Imagine you’re a senior citizen in the midst of the pandemic. You don’t know how to book a vaccine online, so you’ve been on hold for hours. Or imagine you’re a small business owner, eager to expand your business. You invest in a new point-of-sale system to streamline your payments and launch a website to attract customers outside of the state. But it turns out that your town does not have strong enough internet to process a credit card transaction. These scenarios are part of what has come to be known as “digital equity”—a term that captures the issues of high-speed internet (“broadband”) availability, affordability, adoption, hardware, and education.
Affordable, high-quality broadband is not a luxury or a nice-to-have, but a necessity. Broadband access is linked to everything from housing values to economic development, educational gains, telehealth, civic engagement, public safety, and quality of life. This became especially apparent during the COVID-19 pandemic. The federal government’s recent financial commitment to broadband—defined by the government as speeds of 25 megabits per second (Mbps) download and 3 Mbps upload—acknowledges this to be true.
A year ago, Congress passed the trillion-dollar Infrastructure Investment and Jobs Act (IIJA), which allocated $65 billion for broadband deployment, affordability, and education. California is slated to receive the largest allocations of funds—an estimated $3.5 billion—because the state has a major connectivity disparity: Though over 90% of residents have access to the internet, that percentage drops precipitously in rural, remote, and tribal areas. According to one study, only 76% of rural residents have adopted broadband. Other estimates place the rural broadband gap at upwards of 51.3%.
Fortunately, however, California is also one of the best-situated states to tackle digital inequity.
The Infrastructure Act’s broadband funding is divided into three major parts. First, there’s $42 billion for the Broadband Equity, Access, and Deployment (BEAD) program, which will fund infrastructure development, such as installing fiber optic cables to homes and businesses. Next, the Affordable Connectivity Program subsidizes broadband subscriptions for low-income households. Finally, $2.75 billion are allocated for two different digital equity programs, which will fund workforce training, skill development, and digital literacy.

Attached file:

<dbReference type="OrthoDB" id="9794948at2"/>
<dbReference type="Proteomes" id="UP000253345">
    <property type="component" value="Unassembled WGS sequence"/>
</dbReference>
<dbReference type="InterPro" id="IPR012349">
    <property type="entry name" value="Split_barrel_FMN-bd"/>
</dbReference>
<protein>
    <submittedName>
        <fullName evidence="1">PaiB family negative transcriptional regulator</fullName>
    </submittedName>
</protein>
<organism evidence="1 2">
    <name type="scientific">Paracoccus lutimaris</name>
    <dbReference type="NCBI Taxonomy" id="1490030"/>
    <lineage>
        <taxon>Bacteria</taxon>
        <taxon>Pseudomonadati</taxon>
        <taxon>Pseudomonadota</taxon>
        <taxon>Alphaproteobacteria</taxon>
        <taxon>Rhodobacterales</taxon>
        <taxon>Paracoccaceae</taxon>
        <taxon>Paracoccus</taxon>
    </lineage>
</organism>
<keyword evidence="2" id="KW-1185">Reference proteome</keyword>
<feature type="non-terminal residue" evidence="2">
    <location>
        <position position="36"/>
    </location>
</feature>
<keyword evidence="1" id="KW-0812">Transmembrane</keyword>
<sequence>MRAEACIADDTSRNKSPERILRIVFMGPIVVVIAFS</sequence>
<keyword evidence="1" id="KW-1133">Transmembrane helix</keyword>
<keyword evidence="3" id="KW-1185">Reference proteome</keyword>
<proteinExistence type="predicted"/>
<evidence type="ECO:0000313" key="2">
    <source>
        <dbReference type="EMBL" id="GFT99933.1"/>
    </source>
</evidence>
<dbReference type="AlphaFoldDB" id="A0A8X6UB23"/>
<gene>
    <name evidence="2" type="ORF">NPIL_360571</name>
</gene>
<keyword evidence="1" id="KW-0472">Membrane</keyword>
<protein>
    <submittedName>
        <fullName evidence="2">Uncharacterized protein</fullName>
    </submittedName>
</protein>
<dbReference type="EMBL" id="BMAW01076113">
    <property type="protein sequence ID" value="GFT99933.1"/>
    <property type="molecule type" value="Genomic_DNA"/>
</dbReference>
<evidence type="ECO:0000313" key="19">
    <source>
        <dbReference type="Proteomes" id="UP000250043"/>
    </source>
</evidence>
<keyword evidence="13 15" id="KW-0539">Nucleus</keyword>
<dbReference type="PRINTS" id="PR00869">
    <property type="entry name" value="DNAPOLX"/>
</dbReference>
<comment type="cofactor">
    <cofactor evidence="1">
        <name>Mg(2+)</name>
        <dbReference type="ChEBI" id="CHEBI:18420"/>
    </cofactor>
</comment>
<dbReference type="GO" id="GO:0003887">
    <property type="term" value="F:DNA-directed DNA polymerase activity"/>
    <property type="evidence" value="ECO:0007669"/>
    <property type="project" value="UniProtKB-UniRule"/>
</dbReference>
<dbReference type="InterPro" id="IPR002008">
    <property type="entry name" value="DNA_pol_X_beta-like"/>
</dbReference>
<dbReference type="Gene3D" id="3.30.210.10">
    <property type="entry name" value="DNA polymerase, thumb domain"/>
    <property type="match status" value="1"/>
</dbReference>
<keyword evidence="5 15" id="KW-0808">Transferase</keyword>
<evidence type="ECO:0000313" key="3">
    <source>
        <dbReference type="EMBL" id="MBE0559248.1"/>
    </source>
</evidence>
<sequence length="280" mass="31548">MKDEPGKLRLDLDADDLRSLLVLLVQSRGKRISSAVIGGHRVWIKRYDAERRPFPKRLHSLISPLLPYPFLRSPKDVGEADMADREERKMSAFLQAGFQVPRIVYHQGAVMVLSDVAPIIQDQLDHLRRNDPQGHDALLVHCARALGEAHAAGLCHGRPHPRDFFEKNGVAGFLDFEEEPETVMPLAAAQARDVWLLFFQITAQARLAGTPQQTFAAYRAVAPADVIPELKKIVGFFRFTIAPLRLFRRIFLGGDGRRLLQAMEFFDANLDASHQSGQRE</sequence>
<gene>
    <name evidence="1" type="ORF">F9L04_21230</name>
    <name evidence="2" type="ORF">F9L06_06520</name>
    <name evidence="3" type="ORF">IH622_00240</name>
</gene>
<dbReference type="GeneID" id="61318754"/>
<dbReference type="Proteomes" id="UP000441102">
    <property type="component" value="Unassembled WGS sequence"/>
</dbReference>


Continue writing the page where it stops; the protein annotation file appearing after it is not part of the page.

As the largest of the programs, BEAD is getting most of the attention. BEAD guarantees each state $100 million so long as they abide by certain requirements, like submitting a 5-year broadband and digital equity plan. After the $100 million per state, the remaining funds will be distributed according to the number of unserved locations as determined by the Federal Communication Commission’s new national broadband map. California’s estimated $3.5 billion share—which will be matched by nearly $2 billion in industry dollars—will be directed towards the 6% of the state deemed “unserved” or underserved. This will probably include places like Central Valley (20% un- or underconnected) and Los Angeles County (19% un- or underconnected).
There are three aspects of California’s broadband readiness that set an example for other states: the middle-mile, rural partnerships, and “dig once” policies.
Middle-mile connectivity is an often-overlooked element of broadband deployment. Where the “last mile” connects a customer to their Internet Service Provider (ISP), the middle-mile is made up of high-capacity fiber lines that connect a provider to a core hub—often in a larger city—and other network hubs. Without these middle-mile facilitates, ultra-fast broadband to homes is impossible, because the local data has nowhere to go. In California, the lack of a robust middle-mile has been particularly vexing for Native nations. Matt Rantanen, director of technology for the Southern California Tribal Chairmen’s Association, has said, “the hard part is getting off the reservation to get to everybody else.”